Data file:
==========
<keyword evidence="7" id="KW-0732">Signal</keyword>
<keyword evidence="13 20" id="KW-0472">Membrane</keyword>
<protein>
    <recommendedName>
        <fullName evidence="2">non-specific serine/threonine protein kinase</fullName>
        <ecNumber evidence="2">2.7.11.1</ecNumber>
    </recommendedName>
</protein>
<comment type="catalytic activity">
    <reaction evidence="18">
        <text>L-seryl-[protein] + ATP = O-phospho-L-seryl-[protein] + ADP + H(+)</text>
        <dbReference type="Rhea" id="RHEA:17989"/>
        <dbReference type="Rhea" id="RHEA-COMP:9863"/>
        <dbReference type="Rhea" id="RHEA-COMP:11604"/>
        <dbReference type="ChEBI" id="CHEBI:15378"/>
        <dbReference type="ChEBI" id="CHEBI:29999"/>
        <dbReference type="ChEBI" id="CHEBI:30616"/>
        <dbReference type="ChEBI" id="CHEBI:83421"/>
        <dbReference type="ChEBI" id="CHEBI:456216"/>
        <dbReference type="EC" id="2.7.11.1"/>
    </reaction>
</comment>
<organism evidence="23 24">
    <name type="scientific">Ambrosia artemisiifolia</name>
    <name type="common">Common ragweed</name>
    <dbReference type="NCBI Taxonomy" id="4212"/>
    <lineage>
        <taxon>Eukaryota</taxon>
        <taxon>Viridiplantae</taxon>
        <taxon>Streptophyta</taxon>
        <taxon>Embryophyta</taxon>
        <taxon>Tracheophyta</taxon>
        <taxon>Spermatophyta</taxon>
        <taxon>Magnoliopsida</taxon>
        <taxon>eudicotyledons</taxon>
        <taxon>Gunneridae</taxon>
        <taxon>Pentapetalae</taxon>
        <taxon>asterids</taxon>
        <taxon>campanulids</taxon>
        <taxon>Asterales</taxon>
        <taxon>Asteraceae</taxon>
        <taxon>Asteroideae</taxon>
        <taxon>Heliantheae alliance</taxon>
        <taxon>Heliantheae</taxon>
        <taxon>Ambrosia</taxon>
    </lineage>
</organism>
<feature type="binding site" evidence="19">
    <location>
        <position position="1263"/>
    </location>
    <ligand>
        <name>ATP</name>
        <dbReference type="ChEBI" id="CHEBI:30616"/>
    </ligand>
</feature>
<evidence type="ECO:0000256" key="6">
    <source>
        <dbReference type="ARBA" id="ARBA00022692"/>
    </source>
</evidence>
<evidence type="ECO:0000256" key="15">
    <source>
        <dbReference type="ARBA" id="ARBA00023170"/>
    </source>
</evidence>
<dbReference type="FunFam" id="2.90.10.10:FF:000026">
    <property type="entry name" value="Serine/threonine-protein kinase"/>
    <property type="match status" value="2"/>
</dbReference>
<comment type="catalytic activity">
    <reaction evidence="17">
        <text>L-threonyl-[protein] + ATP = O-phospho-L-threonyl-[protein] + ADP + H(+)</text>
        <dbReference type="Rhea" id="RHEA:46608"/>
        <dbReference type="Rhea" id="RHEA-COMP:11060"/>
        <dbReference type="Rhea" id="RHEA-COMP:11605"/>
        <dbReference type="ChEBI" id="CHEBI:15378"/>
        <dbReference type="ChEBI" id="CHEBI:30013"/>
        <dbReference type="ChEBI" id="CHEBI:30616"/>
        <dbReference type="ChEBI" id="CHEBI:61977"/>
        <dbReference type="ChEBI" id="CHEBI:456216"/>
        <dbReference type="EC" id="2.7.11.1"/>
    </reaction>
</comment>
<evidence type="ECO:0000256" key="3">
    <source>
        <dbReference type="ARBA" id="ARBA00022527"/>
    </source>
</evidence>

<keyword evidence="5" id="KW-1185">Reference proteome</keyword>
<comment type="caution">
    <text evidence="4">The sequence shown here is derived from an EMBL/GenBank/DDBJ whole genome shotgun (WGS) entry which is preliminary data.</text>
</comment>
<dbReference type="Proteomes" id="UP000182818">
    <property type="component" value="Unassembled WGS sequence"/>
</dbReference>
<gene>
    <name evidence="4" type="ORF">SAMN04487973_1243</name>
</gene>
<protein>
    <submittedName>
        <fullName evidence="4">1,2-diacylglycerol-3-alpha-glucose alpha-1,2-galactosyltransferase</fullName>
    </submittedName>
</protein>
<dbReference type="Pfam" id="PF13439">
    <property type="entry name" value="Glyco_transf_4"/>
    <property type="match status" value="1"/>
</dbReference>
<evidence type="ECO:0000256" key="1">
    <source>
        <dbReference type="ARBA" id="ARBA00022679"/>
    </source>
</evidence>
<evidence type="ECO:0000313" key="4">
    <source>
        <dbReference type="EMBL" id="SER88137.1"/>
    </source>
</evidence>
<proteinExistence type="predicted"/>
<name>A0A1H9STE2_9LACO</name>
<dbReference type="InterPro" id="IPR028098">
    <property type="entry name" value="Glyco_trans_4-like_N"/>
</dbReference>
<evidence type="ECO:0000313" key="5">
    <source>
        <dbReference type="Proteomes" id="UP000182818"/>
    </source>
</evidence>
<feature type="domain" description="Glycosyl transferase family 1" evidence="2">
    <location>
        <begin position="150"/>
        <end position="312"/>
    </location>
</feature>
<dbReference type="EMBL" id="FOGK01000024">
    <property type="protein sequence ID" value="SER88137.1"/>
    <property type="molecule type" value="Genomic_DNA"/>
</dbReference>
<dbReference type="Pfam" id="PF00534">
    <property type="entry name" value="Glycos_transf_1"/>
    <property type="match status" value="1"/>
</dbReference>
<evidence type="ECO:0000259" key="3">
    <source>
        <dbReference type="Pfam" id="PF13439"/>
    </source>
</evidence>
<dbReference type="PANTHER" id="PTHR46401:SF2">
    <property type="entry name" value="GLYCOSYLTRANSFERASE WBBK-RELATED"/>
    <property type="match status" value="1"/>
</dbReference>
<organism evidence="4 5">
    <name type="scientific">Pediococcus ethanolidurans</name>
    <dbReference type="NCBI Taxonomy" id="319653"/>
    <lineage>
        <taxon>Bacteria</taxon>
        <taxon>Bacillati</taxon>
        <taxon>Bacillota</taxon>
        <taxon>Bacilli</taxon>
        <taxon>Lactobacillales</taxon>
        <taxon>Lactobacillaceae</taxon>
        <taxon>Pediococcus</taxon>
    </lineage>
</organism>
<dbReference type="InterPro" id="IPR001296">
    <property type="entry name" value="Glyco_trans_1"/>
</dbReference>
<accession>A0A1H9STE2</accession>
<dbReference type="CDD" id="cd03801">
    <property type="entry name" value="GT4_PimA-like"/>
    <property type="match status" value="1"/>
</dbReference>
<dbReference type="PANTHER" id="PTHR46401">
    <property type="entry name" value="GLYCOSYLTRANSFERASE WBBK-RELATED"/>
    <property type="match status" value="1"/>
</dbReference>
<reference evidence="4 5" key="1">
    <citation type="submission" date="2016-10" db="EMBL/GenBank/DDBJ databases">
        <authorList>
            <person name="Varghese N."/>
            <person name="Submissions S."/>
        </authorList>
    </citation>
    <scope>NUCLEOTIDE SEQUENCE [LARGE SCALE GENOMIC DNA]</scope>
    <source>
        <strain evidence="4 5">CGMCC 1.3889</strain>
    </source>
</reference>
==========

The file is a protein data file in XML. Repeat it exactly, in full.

<keyword evidence="7" id="KW-0732">Signal</keyword>
<keyword evidence="13 20" id="KW-0472">Membrane</keyword>
<protein>
    <recommendedName>
        <fullName evidence="2">non-specific serine/threonine protein kinase</fullName>
        <ecNumber evidence="2">2.7.11.1</ecNumber>
    </recommendedName>
</protein>
<comment type="catalytic activity">
    <reaction evidence="18">
        <text>L-seryl-[protein] + ATP = O-phospho-L-seryl-[protein] + ADP + H(+)</text>
        <dbReference type="Rhea" id="RHEA:17989"/>
        <dbReference type="Rhea" id="RHEA-COMP:9863"/>
        <dbReference type="Rhea" id="RHEA-COMP:11604"/>
        <dbReference type="ChEBI" id="CHEBI:15378"/>
        <dbReference type="ChEBI" id="CHEBI:29999"/>
        <dbReference type="ChEBI" id="CHEBI:30616"/>
        <dbReference type="ChEBI" id="CHEBI:83421"/>
        <dbReference type="ChEBI" id="CHEBI:456216"/>
        <dbReference type="EC" id="2.7.11.1"/>
    </reaction>
</comment>
<organism evidence="23 24">
    <name type="scientific">Ambrosia artemisiifolia</name>
    <name type="common">Common ragweed</name>
    <dbReference type="NCBI Taxonomy" id="4212"/>
    <lineage>
        <taxon>Eukaryota</taxon>
        <taxon>Viridiplantae</taxon>
        <taxon>Streptophyta</taxon>
        <taxon>Embryophyta</taxon>
        <taxon>Tracheophyta</taxon>
        <taxon>Spermatophyta</taxon>
        <taxon>Magnoliopsida</taxon>
        <taxon>eudicotyledons</taxon>
        <taxon>Gunneridae</taxon>
        <taxon>Pentapetalae</taxon>
        <taxon>asterids</taxon>
        <taxon>campanulids</taxon>
        <taxon>Asterales</taxon>
        <taxon>Asteraceae</taxon>
        <taxon>Asteroideae</taxon>
        <taxon>Heliantheae alliance</taxon>
        <taxon>Heliantheae</taxon>
        <taxon>Ambrosia</taxon>
    </lineage>
</organism>
<feature type="binding site" evidence="19">
    <location>
        <position position="1263"/>
    </location>
    <ligand>
        <name>ATP</name>
        <dbReference type="ChEBI" id="CHEBI:30616"/>
    </ligand>
</feature>
<evidence type="ECO:0000256" key="6">
    <source>
        <dbReference type="ARBA" id="ARBA00022692"/>
    </source>
</evidence>
<evidence type="ECO:0000256" key="15">
    <source>
        <dbReference type="ARBA" id="ARBA00023170"/>
    </source>
</evidence>
<dbReference type="FunFam" id="2.90.10.10:FF:000026">
    <property type="entry name" value="Serine/threonine-protein kinase"/>
    <property type="match status" value="2"/>
</dbReference>
<comment type="catalytic activity">
    <reaction evidence="17">
        <text>L-threonyl-[protein] + ATP = O-phospho-L-threonyl-[protein] + ADP + H(+)</text>
        <dbReference type="Rhea" id="RHEA:46608"/>
        <dbReference type="Rhea" id="RHEA-COMP:11060"/>
        <dbReference type="Rhea" id="RHEA-COMP:11605"/>
        <dbReference type="ChEBI" id="CHEBI:15378"/>
        <dbReference type="ChEBI" id="CHEBI:30013"/>
        <dbReference type="ChEBI" id="CHEBI:30616"/>
        <dbReference type="ChEBI" id="CHEBI:61977"/>
        <dbReference type="ChEBI" id="CHEBI:456216"/>
        <dbReference type="EC" id="2.7.11.1"/>
    </reaction>
</comment>
<evidence type="ECO:0000256" key="3">
    <source>
        <dbReference type="ARBA" id="ARBA00022527"/>
    </source>
</evidence>

<keyword evidence="5" id="KW-1185">Reference proteome</keyword>
<comment type="caution">
    <text evidence="4">The sequence shown here is derived from an EMBL/GenBank/DDBJ whole genome shotgun (WGS) entry which is preliminary data.</text>
</comment>
<dbReference type="Proteomes" id="UP000182818">
    <property type="component" value="Unassembled WGS sequence"/>
</dbReference>
<gene>
    <name evidence="4" type="ORF">SAMN04487973_1243</name>
</gene>
<protein>
    <submittedName>
        <fullName evidence="4">1,2-diacylglycerol-3-alpha-glucose alpha-1,2-galactosyltransferase</fullName>
    </submittedName>
</protein>
<dbReference type="Pfam" id="PF13439">
    <property type="entry name" value="Glyco_transf_4"/>
    <property type="match status" value="1"/>
</dbReference>
<evidence type="ECO:0000256" key="1">
    <source>
        <dbReference type="ARBA" id="ARBA00022679"/>
    </source>
</evidence>
<evidence type="ECO:0000313" key="4">
    <source>
        <dbReference type="EMBL" id="SER88137.1"/>
    </source>
</evidence>
<proteinExistence type="predicted"/>
<name>A0A1H9STE2_9LACO</name>
<dbReference type="InterPro" id="IPR028098">
    <property type="entry name" value="Glyco_trans_4-like_N"/>
</dbReference>
<evidence type="ECO:0000313" key="5">
    <source>
        <dbReference type="Proteomes" id="UP000182818"/>
    </source>
</evidence>
<feature type="domain" description="Glycosyl transferase family 1" evidence="2">
    <location>
        <begin position="150"/>
        <end position="312"/>
    </location>
</feature>
<dbReference type="EMBL" id="FOGK01000024">
    <property type="protein sequence ID" value="SER88137.1"/>
    <property type="molecule type" value="Genomic_DNA"/>
</dbReference>
<dbReference type="Pfam" id="PF00534">
    <property type="entry name" value="Glycos_transf_1"/>
    <property type="match status" value="1"/>
</dbReference>
<evidence type="ECO:0000259" key="3">
    <source>
        <dbReference type="Pfam" id="PF13439"/>
    </source>
</evidence>
<dbReference type="PANTHER" id="PTHR46401:SF2">
    <property type="entry name" value="GLYCOSYLTRANSFERASE WBBK-RELATED"/>
    <property type="match status" value="1"/>
</dbReference>
<organism evidence="4 5">
    <name type="scientific">Pediococcus ethanolidurans</name>
    <dbReference type="NCBI Taxonomy" id="319653"/>
    <lineage>
        <taxon>Bacteria</taxon>
        <taxon>Bacillati</taxon>
        <taxon>Bacillota</taxon>
        <taxon>Bacilli</taxon>
        <taxon>Lactobacillales</taxon>
        <taxon>Lactobacillaceae</taxon>
        <taxon>Pediococcus</taxon>
    </lineage>
</organism>
<dbReference type="InterPro" id="IPR001296">
    <property type="entry name" value="Glyco_trans_1"/>
</dbReference>
<accession>A0A1H9STE2</accession>
<dbReference type="CDD" id="cd03801">
    <property type="entry name" value="GT4_PimA-like"/>
    <property type="match status" value="1"/>
</dbReference>
<dbReference type="PANTHER" id="PTHR46401">
    <property type="entry name" value="GLYCOSYLTRANSFERASE WBBK-RELATED"/>
    <property type="match status" value="1"/>
</dbReference>
<reference evidence="4 5" key="1">
    <citation type="submission" date="2016-10" db="EMBL/GenBank/DDBJ databases">
        <authorList>
            <person name="Varghese N."/>
            <person name="Submissions S."/>
        </authorList>
    </citation>
    <scope>NUCLEOTIDE SEQUENCE [LARGE SCALE GENOMIC DNA]</scope>
    <source>
        <strain evidence="4 5">CGMCC 1.3889</strain>
    </source>
</reference>